(Pictured: Playboy impresario Hugh Hefner, surrounded.)
March 22, 1972, is a Wednesday. The big headline on the morning papers is Ed Muskie’s Illinois primary win over Eugene McCarthy and George McGovern yesterday. Today, Congress passes the Equal Rights Amendment and sends it to the states for ratification. Later today, Hawaii will become the first state to ratify. In Montana, a convention adopts a new state constitution and sends it to the voters. The United States Supreme Court rules in the case of Eisenstadt v. Baird, striking down a Massachusetts law forbidding the sale of contraceptives to unmarried people. It will be considered an important case in establishing a right to privacy. The National Commission on Marihuana [sic] and Drug Abuse issues its report, which recommends relaxing marijuana laws, including the decriminalization of simple possession. The Nixon Administration opposes the commission’s conclusions, and it will not implement its recommendations. Nixon nominates a number of federal judges; the New York Central Railroad closes a number of stations. New York Congressman Ogden Reid announces that because the Republican Party has moved to the right and he can’t support Nixon for reelection in November, he will become a Democrat. An article in the Wall Street Journal announces that Playboy publisher Hugh Hefner plans to launch another magazine, Oui, which will have a “European slant.” In Wisconsin, a law goes into effect lowering the age of adulthood, including the drinking age, from 21 to 18. Future pro athletes Shawn Bradley (basketball), Cory Lidle (baseball), and Elvis Stojko (figure skating) are born.
On TV tonight, guests on the PBS series Soul! are Harry Belafonte and Sidney Poitier. NBC presents a Hallmark Hall of Fame production of Harvey, starring Jimmy Stewart, and follows it with a repeat of Night Gallery. CBS broadcasts an episode of The Carol Burnett Show; Burnett is also a guest on ABC’s Password this week. ABC’s primetime lineup includes The ABC Comedy Hour, featuring a group of impressionists known as the Kopykats, who include Rich Little, Frank Gorshin, Fred Travalena, and Charlie Callas. On ABC after the late local news, Dick Cavett’s guests include Diahann Carroll, Fran Tarkenton, and Michigan Congressman John Conyers. Joe Cocker and Dave Mason play Philadelphia, the Grateful Dead plays New York City, Black Sabbath plays Detroit with opening act Yes, the Mahavishnu Orchestra plays Los Angeles, and Emerson Lake and Palmer play Long Beach, California.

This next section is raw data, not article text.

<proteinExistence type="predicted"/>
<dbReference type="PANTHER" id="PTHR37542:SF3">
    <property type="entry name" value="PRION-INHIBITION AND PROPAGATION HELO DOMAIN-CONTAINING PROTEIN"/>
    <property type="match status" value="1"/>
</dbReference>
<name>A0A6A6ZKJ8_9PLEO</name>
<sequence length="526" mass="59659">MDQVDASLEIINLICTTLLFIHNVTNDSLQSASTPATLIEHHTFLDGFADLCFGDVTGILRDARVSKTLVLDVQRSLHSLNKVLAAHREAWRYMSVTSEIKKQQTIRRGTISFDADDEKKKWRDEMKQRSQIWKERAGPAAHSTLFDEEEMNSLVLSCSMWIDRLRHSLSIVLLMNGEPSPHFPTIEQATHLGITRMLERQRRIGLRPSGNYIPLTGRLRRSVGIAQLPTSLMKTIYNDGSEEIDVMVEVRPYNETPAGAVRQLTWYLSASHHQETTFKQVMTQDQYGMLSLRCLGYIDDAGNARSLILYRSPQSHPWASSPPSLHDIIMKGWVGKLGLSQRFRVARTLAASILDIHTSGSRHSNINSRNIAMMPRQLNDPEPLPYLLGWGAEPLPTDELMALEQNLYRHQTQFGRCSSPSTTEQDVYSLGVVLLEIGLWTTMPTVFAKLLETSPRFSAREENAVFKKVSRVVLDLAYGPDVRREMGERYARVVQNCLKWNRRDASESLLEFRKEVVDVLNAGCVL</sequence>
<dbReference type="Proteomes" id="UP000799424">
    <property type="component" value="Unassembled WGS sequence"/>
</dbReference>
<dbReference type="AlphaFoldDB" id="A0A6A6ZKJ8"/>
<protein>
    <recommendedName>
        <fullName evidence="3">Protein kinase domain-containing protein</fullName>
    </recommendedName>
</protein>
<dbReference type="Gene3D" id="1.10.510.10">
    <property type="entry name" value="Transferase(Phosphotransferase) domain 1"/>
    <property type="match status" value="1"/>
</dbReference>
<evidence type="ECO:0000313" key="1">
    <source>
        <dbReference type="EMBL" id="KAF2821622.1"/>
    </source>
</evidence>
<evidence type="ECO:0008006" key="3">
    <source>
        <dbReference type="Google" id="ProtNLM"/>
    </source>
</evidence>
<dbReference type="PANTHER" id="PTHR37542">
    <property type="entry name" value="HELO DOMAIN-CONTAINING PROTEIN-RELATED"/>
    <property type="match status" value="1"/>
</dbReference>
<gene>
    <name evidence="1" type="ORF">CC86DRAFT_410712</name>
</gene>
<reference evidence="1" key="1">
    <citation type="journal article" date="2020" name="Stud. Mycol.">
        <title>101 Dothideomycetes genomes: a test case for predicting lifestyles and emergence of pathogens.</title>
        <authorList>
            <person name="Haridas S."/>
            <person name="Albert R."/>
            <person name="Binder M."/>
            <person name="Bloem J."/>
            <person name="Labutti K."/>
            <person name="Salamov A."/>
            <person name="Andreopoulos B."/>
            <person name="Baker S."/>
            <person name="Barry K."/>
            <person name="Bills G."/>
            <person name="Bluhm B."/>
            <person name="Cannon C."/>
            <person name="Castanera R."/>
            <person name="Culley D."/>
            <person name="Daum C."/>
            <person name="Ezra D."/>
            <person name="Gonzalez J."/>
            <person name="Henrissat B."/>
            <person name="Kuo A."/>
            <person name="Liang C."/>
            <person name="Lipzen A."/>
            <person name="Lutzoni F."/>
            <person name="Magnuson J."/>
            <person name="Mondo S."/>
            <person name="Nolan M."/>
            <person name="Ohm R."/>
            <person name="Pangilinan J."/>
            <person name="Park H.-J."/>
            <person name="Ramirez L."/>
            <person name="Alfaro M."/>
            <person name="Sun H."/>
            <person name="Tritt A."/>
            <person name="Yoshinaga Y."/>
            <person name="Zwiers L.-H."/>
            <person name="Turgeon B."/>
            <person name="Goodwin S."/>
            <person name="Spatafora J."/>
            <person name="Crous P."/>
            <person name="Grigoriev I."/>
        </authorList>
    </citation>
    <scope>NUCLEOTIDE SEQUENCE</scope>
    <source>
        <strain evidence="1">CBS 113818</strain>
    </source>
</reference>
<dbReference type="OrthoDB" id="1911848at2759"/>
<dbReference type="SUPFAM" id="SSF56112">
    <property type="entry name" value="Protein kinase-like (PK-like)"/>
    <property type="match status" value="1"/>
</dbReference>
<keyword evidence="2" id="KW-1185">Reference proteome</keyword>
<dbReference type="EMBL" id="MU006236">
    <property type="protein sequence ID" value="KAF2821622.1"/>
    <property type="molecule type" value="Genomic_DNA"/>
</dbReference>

At WISM in Madison, Wisconsin, the new Music Guide comes out tomorrow, with morning DJ Clyde Coffee pictured on the cover. “A Horse With No Name” by America will hold at #1 for another week; “Puppy Love” by Donny Osmond moves up to #2. The biggest mover in the Top 10 is “I Gotcha” by Joe Tex, moving from #8 to #5. Two songs will debut in the Top 10: “First Time Ever I Saw Your Face” by Roberta Flack (#7, up from #14) and “Rockin’ Robin” by Michael Jackson (#8, up from #18). “Jungle Fever” by the Chakachas is up 10 spots, from #27 to #17. Four songs are new in the Top 30: “Day Dreaming” by Aretha Franklin, “Give Ireland Back to the Irish” by Wings, “Betcha By Golly Wow” by the Stylistics, and “The Family of Man” by Three Dog Night.
About an hour south of Madison, a sixth-grader is immersed in the second-semester grind of Mr. Schilling’s class at Northside School, with Easter vacation sparkling in the near distance. He’s gone to Northside since the middle of second grade, so the place is as familiar as the weather. Outside the classroom, he’s turned his attention to baseball spring training now that the state basketball tournament is over, but he also obsessively follows the NBA’s Milwaukee Bucks as they wind down the regular season before their pursuit of a second straight championship. He frequently listens to Bucks games on the radio, and more frequently listens to WLS from Chicago, which has already made clear to him who he is, and what he’s supposed to be.